. . . I was mentioning old Mr. Blair’s very calm and discreet letter of October 5 to the President to-day contrasting it with Montgomery’s indiscretions; and the President said:— “Yes, they remind me of ———. He was sitting in a bar-room among strangers who were telling of some affair in which his father, as they said, had been tricked in a trade, and he said, ‘that's a lie!’ Some sensation. ‘What do you mean?’ ‘Why the old man ain't so easy tricked. You can fool the boys but ye can't the old man.’”
. . . . At eight o'clock the President went over to the War Department to watch for despatches. I went with him. We found the building in a state of preparation for siege. Stanton had locked the doors and taken the keys up-stairs, so that it was impossible even to send a card to him. A shivering messenger was passing to and fro in the moonlight over the withered leaves who, catching sight of the President, took us around by the Navy Department and conducted us into the War Office by a side door.
The first despatch we received contained the welcome intelligence of the election of Eggelston and Hays in the Cincinnati district. This was from Stager at Cleveland who also promised considerable gains in Indiana, made good a few minutes after by a statement of 400 gain in Noble County. Then came in a despatch from Sanford stating we had 2500 in the city of Philadelphia and that leading Democrats had given up the State. Then Shellabarger was seen to be crowding Sam Cox very hard in the Columbus district, in some places increasing Brough’s colossal vote of last year.
The President, in a lull of despatches, took from his pocket the Nasby papers, and read several chapters of the experiences of the saint and martyr, Petroleum V. They were immensely amusing. Stanton and Dana enjoyed them scarcely less than the President, who read on, con amore, until nine o'clock. At this time I went to Seward’s to keep my engagement. I found there Banks and his wife; Cols. Clark and Wilson, Asta Buruaga and Madame. . . . . Dennison was also there. We broke up very early. Dennison and I went back to the Department.
We found the good Indiana news had become better, and the Pennsylvania had begun to be streaked with lean. Before long the despatches announced with some certainty of tone that Morton was elected by a safe working majority. The scattering reports from Pennsylvania showed about equal gains and losses. But the estimates and the flyers all claimed gains on the Congressmen.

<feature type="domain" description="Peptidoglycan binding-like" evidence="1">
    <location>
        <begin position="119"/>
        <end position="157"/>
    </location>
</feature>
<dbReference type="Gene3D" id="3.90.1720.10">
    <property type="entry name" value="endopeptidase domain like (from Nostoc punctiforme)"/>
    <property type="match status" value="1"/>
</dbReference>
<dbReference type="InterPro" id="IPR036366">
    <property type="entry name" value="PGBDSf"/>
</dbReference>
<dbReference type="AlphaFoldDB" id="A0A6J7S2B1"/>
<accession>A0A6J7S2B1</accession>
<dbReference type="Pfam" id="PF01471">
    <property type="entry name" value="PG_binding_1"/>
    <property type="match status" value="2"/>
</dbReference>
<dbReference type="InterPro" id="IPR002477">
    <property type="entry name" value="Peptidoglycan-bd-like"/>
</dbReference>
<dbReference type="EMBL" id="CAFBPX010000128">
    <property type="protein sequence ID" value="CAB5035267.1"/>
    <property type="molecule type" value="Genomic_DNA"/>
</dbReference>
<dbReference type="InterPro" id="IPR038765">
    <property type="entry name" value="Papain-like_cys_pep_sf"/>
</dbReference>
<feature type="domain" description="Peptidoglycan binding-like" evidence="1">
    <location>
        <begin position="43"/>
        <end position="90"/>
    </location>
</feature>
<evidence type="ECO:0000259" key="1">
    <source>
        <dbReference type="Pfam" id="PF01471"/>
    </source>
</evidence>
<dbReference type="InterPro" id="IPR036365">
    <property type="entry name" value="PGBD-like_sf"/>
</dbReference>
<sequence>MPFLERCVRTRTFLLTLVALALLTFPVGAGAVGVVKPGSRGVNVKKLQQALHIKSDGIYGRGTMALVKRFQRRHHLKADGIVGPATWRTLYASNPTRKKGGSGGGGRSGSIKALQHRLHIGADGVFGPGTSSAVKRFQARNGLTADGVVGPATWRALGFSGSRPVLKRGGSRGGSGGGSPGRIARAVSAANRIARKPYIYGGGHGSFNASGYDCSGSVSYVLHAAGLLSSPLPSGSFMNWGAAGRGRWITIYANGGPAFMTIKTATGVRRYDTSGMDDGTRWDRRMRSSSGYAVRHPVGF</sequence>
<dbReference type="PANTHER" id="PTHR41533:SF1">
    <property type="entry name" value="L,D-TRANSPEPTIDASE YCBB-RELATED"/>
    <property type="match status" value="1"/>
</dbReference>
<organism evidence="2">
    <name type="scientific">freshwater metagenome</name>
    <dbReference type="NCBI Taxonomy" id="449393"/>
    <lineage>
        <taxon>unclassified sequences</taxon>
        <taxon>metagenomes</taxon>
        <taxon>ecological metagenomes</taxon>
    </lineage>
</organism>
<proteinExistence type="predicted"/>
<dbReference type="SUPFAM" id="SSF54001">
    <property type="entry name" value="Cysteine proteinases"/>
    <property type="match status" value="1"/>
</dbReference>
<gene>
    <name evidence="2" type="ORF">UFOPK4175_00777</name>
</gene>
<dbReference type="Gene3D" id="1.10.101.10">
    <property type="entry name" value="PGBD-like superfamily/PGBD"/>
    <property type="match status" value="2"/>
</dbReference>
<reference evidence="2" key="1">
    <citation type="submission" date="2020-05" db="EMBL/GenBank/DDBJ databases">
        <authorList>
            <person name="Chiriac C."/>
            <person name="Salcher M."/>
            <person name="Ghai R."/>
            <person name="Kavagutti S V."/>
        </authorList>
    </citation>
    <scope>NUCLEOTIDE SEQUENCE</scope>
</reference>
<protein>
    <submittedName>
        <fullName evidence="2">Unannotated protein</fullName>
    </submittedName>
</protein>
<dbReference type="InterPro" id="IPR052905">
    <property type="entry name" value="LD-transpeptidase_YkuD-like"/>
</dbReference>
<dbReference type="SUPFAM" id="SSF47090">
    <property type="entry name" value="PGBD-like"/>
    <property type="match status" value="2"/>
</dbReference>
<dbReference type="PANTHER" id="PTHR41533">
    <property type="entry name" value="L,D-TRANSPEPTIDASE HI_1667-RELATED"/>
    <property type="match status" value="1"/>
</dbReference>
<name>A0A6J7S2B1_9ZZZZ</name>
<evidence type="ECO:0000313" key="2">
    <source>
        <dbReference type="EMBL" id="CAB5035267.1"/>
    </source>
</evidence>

Reports began to come in from the hospitals and camps in the vicinity, the Ohio troops about ten to one for Union, and the Pennsylvania less than three to one. Carver Hospital, by which Stanton and Lincoln pass every day, on their way to the country, gave the heaviest opposition vote, —about one out of three. Lincoln says, — “That's hard on us, Stanton, — they know us better than the others.” Co. K, 150th P. V., the President's personal escort, voted 63 to 11 Union.
I am deeply thankful for the result in Indiana. I believe it saves Illinois in November. I believe it rescues Indiana from sedition and civil war. A copperhead Governor would have afforded a grand central rallying point for that lurking treason whose existence Carrington has already so clearly demonstrated. . . . I should have been willing to sacrifice something in Pennsylvania to avert that calamity. I said as much to the President. He said he was anxious about Pennsylvania because of her enormous weight and influence, which, cast definitely into the scale, would close the campaign, and leave the people free to look again with their whole hearts to the cause of the country.
SOURCES: Clara B. Hay, Letters of John Hay and Extracts from Diary, Volume 1, p. 233-6; Michael Burlingame and John R. Turner Ettlinger, Editors, Inside Lincoln’s Whitehouse: the Complete Civil War Diary of John Hay, p. 238-41